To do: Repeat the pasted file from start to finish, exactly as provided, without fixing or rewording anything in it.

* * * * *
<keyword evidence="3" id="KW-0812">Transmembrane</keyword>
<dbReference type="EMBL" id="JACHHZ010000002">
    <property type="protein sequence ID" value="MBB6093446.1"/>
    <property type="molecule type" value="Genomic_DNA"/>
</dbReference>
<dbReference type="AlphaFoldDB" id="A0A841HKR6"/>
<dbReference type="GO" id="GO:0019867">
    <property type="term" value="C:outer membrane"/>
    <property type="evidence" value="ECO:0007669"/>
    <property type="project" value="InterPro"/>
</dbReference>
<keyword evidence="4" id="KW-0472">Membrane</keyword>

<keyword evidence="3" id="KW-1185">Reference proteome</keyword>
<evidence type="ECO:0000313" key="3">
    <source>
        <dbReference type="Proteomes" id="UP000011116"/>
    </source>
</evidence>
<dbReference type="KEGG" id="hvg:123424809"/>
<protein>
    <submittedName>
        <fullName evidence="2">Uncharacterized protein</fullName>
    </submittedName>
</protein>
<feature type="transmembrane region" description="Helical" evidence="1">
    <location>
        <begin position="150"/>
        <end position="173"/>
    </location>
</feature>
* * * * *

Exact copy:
<keyword evidence="3" id="KW-0812">Transmembrane</keyword>
<dbReference type="EMBL" id="JACHHZ010000002">
    <property type="protein sequence ID" value="MBB6093446.1"/>
    <property type="molecule type" value="Genomic_DNA"/>
</dbReference>
<dbReference type="AlphaFoldDB" id="A0A841HKR6"/>
<dbReference type="GO" id="GO:0019867">
    <property type="term" value="C:outer membrane"/>
    <property type="evidence" value="ECO:0007669"/>
    <property type="project" value="InterPro"/>
</dbReference>
<keyword evidence="4" id="KW-0472">Membrane</keyword>

<keyword evidence="3" id="KW-1185">Reference proteome</keyword>
<evidence type="ECO:0000313" key="3">
    <source>
        <dbReference type="Proteomes" id="UP000011116"/>
    </source>
</evidence>
<dbReference type="KEGG" id="hvg:123424809"/>
<protein>
    <submittedName>
        <fullName evidence="2">Uncharacterized protein</fullName>
    </submittedName>
</protein>
<feature type="transmembrane region" description="Helical" evidence="1">
    <location>
        <begin position="150"/>
        <end position="173"/>
    </location>
</feature>